Use this URL to cite or link to this record in EThOS: http://ethos.bl.uk/OrderDetails.do?uin=uk.bl.ethos.720217
Title: Use of voyage simulation to investigate hybrid fuel cell systems for marine propulsion
Author: Bassam, Ameen
Awarding Body: University of Southampton
Current Institution: University of Southampton
Date of Award: 2017
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Abstract:
The design of green ships has received significant attention with the goal of reducing the negative environmental impacts of shipping and to comply with the more stringent environmental regulations. Therefore, in 2009 the International Maritime Organisation (IMO) published the Energy Efficiency Design Index (EEDI) measures to be adopted by new ships to reduce the Greenhouse Gases (GHG). Hybrid electric power and propulsion is one of the EEDI measures and fuel cell technologies are considered as a candidate to be used due to their high efficiency, lower emissions, lower maintenance, and quiet operation. This project aims to investigate the use of hybrid propulsion systems for marine propulsion which utilise fuel cells as a main source of power and the effect of energy management on the performance of these systems through voyage simulation. In order to assess the effectiveness of fuel cells as a source of power for ship propulsion systems, the development of a time-domain three degree of freedom total ship system simulator using MATLAB/Simulink is completed. Different components of the ship, including its propulsion system, and the ship's interaction with the surrounding environment are mathematically modelled. Considered power sources in the thesis include conventional two and four-stroke diesel engines, fuel cells and batteries to enable the comparison between conventional and hybrid fuel cell power trains. The verification and validation of the developed ship system simulator are also conducted using numerical, experimental and real ship operational data. The thesis demonstrates the use of the developed total ship system simulator in proposing a hybrid fuel cell/battery propulsion system for a domestic ferry. The results indicate that the hybrid fuel cell system has less weight and requires less space than the conventional diesel system. However, the hybrid fuel cell system's associated costs are still higher than diesel propulsion system. For hybrid fuel cell systems, the design of a suitable energy management strategy is essential in order to handle properly the required power split between the fuel cell and the battery systems. Therefore, the developed ship system simulator is also used to study and compare the most common energy management strategies. An improvement to the classical proportional-integral controller based strategy is presented in this thesis. This improvement results in minimizing the fuel cell operational stress and hydrogen consumption. Alongside this work, a novel multi-scheme energy management strategy with a main objective of reducing the total consumed energy is also developed for the world's first fuel cell passenger ship.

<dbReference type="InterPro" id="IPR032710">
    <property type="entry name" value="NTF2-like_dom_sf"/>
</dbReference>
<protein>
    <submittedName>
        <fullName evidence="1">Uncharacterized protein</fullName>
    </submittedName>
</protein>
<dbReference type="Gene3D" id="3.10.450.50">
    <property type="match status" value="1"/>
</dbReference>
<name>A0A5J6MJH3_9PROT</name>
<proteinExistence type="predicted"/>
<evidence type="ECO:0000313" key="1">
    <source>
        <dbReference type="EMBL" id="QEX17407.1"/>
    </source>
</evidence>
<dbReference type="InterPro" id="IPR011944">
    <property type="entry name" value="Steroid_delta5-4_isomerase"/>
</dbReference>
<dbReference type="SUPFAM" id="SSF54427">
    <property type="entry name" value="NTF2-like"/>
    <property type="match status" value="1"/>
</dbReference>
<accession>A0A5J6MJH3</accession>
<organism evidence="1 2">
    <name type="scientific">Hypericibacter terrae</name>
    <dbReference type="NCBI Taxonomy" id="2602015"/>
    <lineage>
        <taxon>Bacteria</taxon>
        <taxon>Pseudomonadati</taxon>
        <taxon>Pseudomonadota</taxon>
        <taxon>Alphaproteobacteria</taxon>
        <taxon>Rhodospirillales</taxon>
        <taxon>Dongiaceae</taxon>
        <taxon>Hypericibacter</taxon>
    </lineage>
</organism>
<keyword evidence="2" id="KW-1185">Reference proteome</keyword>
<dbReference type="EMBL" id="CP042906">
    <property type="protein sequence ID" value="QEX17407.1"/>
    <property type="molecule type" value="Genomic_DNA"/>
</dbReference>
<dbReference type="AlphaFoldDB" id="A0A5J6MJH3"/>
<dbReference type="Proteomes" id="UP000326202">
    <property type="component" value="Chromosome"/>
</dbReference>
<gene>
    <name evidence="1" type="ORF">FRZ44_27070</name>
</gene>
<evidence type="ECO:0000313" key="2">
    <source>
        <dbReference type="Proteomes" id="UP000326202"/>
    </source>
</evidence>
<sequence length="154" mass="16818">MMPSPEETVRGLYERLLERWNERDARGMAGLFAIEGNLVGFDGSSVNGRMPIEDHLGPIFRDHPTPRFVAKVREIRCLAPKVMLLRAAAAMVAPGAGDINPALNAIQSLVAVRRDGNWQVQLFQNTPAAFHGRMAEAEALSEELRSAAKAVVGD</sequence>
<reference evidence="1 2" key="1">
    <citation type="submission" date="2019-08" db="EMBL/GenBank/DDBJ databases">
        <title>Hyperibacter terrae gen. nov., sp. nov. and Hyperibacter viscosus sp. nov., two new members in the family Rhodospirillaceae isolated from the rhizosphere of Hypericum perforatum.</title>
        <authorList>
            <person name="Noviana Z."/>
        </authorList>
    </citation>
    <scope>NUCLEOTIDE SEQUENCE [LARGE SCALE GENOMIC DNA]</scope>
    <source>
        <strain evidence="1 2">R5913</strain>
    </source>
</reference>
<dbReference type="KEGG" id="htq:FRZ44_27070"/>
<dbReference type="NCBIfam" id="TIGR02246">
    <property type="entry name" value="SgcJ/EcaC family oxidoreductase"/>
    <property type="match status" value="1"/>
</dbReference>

Supervisor: Wilson, Philip Sponsor: Not available
Qualification Name: Thesis (Ph.D.) Qualification Level: Doctoral
EThOS ID: uk.bl.ethos.720217  DOI: Not available
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